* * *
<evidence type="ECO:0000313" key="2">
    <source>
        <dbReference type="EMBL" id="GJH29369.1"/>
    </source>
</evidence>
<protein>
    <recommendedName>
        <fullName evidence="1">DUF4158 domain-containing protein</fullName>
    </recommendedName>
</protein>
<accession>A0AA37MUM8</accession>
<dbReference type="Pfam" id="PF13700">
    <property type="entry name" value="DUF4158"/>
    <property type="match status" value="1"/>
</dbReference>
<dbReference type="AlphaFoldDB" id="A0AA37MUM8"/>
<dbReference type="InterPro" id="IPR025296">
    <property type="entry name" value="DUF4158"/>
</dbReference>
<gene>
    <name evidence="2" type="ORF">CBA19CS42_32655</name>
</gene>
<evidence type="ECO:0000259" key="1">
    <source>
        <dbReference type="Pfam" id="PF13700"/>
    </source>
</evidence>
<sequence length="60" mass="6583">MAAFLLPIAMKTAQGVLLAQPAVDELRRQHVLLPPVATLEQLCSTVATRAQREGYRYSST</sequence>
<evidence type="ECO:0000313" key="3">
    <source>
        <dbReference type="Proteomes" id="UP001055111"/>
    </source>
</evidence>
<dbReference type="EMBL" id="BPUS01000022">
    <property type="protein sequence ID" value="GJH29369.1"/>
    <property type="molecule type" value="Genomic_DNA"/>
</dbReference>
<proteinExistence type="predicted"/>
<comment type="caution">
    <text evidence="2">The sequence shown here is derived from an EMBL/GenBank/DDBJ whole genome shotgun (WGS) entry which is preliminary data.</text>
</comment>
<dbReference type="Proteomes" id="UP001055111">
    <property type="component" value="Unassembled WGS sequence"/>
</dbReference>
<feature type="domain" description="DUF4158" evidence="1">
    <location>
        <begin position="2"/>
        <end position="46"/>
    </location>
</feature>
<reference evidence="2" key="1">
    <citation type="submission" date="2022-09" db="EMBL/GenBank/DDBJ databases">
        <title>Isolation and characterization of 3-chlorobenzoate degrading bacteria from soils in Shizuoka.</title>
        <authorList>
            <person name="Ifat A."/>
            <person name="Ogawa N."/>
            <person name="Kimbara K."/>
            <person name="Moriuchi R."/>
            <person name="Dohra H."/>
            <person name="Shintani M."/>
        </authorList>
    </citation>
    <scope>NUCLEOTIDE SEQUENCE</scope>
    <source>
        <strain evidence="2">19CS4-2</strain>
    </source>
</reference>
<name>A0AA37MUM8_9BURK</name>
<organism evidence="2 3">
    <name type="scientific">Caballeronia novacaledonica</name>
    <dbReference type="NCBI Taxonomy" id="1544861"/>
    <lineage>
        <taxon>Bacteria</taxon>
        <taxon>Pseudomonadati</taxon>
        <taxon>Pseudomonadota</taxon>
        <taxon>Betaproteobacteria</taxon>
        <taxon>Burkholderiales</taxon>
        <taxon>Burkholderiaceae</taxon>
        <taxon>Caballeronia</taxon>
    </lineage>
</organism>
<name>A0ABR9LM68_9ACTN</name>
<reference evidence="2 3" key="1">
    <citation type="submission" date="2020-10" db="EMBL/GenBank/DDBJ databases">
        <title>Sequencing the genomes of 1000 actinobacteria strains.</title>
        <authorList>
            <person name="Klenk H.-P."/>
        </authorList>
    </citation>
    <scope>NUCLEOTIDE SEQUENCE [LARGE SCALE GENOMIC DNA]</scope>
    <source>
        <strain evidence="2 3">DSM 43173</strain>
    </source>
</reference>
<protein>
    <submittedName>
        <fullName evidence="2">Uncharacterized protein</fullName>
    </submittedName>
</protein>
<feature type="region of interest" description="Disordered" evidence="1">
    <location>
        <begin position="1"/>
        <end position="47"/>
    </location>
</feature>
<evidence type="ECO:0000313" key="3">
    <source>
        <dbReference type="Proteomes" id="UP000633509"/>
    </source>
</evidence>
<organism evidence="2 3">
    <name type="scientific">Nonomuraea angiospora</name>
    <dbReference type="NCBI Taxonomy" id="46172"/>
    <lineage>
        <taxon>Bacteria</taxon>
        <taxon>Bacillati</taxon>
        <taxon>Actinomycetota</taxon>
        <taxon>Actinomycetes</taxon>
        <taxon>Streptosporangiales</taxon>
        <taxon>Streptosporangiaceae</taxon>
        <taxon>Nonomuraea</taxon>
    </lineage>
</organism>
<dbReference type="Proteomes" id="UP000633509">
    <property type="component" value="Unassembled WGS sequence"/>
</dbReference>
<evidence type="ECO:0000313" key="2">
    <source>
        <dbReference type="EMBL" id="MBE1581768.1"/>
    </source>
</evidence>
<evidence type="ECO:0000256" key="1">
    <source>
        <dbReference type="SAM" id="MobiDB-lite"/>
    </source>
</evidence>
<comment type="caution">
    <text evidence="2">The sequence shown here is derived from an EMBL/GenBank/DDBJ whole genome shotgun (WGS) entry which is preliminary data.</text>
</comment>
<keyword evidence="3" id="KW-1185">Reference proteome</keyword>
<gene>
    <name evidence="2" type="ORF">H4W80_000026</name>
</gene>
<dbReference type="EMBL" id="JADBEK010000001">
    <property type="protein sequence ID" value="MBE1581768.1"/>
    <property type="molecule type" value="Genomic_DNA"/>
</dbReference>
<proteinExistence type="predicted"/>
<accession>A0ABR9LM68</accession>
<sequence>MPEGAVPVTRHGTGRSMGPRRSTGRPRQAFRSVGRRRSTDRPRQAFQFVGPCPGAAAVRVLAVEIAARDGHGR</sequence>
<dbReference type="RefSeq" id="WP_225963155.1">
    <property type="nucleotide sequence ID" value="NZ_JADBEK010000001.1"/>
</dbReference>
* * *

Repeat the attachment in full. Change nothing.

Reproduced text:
<evidence type="ECO:0000313" key="2">
    <source>
        <dbReference type="EMBL" id="GJH29369.1"/>
    </source>
</evidence>
<protein>
    <recommendedName>
        <fullName evidence="1">DUF4158 domain-containing protein</fullName>
    </recommendedName>
</protein>
<accession>A0AA37MUM8</accession>
<dbReference type="Pfam" id="PF13700">
    <property type="entry name" value="DUF4158"/>
    <property type="match status" value="1"/>
</dbReference>
<dbReference type="AlphaFoldDB" id="A0AA37MUM8"/>
<dbReference type="InterPro" id="IPR025296">
    <property type="entry name" value="DUF4158"/>
</dbReference>
<gene>
    <name evidence="2" type="ORF">CBA19CS42_32655</name>
</gene>
<evidence type="ECO:0000259" key="1">
    <source>
        <dbReference type="Pfam" id="PF13700"/>
    </source>
</evidence>
<sequence length="60" mass="6583">MAAFLLPIAMKTAQGVLLAQPAVDELRRQHVLLPPVATLEQLCSTVATRAQREGYRYSST</sequence>
<evidence type="ECO:0000313" key="3">
    <source>
        <dbReference type="Proteomes" id="UP001055111"/>
    </source>
</evidence>
<dbReference type="EMBL" id="BPUS01000022">
    <property type="protein sequence ID" value="GJH29369.1"/>
    <property type="molecule type" value="Genomic_DNA"/>
</dbReference>
<proteinExistence type="predicted"/>
<comment type="caution">
    <text evidence="2">The sequence shown here is derived from an EMBL/GenBank/DDBJ whole genome shotgun (WGS) entry which is preliminary data.</text>
</comment>
<dbReference type="Proteomes" id="UP001055111">
    <property type="component" value="Unassembled WGS sequence"/>
</dbReference>
<feature type="domain" description="DUF4158" evidence="1">
    <location>
        <begin position="2"/>
        <end position="46"/>
    </location>
</feature>
<reference evidence="2" key="1">
    <citation type="submission" date="2022-09" db="EMBL/GenBank/DDBJ databases">
        <title>Isolation and characterization of 3-chlorobenzoate degrading bacteria from soils in Shizuoka.</title>
        <authorList>
            <person name="Ifat A."/>
            <person name="Ogawa N."/>
            <person name="Kimbara K."/>
            <person name="Moriuchi R."/>
            <person name="Dohra H."/>
            <person name="Shintani M."/>
        </authorList>
    </citation>
    <scope>NUCLEOTIDE SEQUENCE</scope>
    <source>
        <strain evidence="2">19CS4-2</strain>
    </source>
</reference>
<name>A0AA37MUM8_9BURK</name>
<organism evidence="2 3">
    <name type="scientific">Caballeronia novacaledonica</name>
    <dbReference type="NCBI Taxonomy" id="1544861"/>
    <lineage>
        <taxon>Bacteria</taxon>
        <taxon>Pseudomonadati</taxon>
        <taxon>Pseudomonadota</taxon>
        <taxon>Betaproteobacteria</taxon>
        <taxon>Burkholderiales</taxon>
        <taxon>Burkholderiaceae</taxon>
        <taxon>Caballeronia</taxon>
    </lineage>
</organism>
<name>A0ABR9LM68_9ACTN</name>
<reference evidence="2 3" key="1">
    <citation type="submission" date="2020-10" db="EMBL/GenBank/DDBJ databases">
        <title>Sequencing the genomes of 1000 actinobacteria strains.</title>
        <authorList>
            <person name="Klenk H.-P."/>
        </authorList>
    </citation>
    <scope>NUCLEOTIDE SEQUENCE [LARGE SCALE GENOMIC DNA]</scope>
    <source>
        <strain evidence="2 3">DSM 43173</strain>
    </source>
</reference>
<protein>
    <submittedName>
        <fullName evidence="2">Uncharacterized protein</fullName>
    </submittedName>
</protein>
<feature type="region of interest" description="Disordered" evidence="1">
    <location>
        <begin position="1"/>
        <end position="47"/>
    </location>
</feature>
<evidence type="ECO:0000313" key="3">
    <source>
        <dbReference type="Proteomes" id="UP000633509"/>
    </source>
</evidence>
<organism evidence="2 3">
    <name type="scientific">Nonomuraea angiospora</name>
    <dbReference type="NCBI Taxonomy" id="46172"/>
    <lineage>
        <taxon>Bacteria</taxon>
        <taxon>Bacillati</taxon>
        <taxon>Actinomycetota</taxon>
        <taxon>Actinomycetes</taxon>
        <taxon>Streptosporangiales</taxon>
        <taxon>Streptosporangiaceae</taxon>
        <taxon>Nonomuraea</taxon>
    </lineage>
</organism>
<dbReference type="Proteomes" id="UP000633509">
    <property type="component" value="Unassembled WGS sequence"/>
</dbReference>
<evidence type="ECO:0000313" key="2">
    <source>
        <dbReference type="EMBL" id="MBE1581768.1"/>
    </source>
</evidence>
<evidence type="ECO:0000256" key="1">
    <source>
        <dbReference type="SAM" id="MobiDB-lite"/>
    </source>
</evidence>
<comment type="caution">
    <text evidence="2">The sequence shown here is derived from an EMBL/GenBank/DDBJ whole genome shotgun (WGS) entry which is preliminary data.</text>
</comment>
<keyword evidence="3" id="KW-1185">Reference proteome</keyword>
<gene>
    <name evidence="2" type="ORF">H4W80_000026</name>
</gene>
<dbReference type="EMBL" id="JADBEK010000001">
    <property type="protein sequence ID" value="MBE1581768.1"/>
    <property type="molecule type" value="Genomic_DNA"/>
</dbReference>
<proteinExistence type="predicted"/>
<accession>A0ABR9LM68</accession>
<sequence>MPEGAVPVTRHGTGRSMGPRRSTGRPRQAFRSVGRRRSTDRPRQAFQFVGPCPGAAAVRVLAVEIAARDGHGR</sequence>
<dbReference type="RefSeq" id="WP_225963155.1">
    <property type="nucleotide sequence ID" value="NZ_JADBEK010000001.1"/>
</dbReference>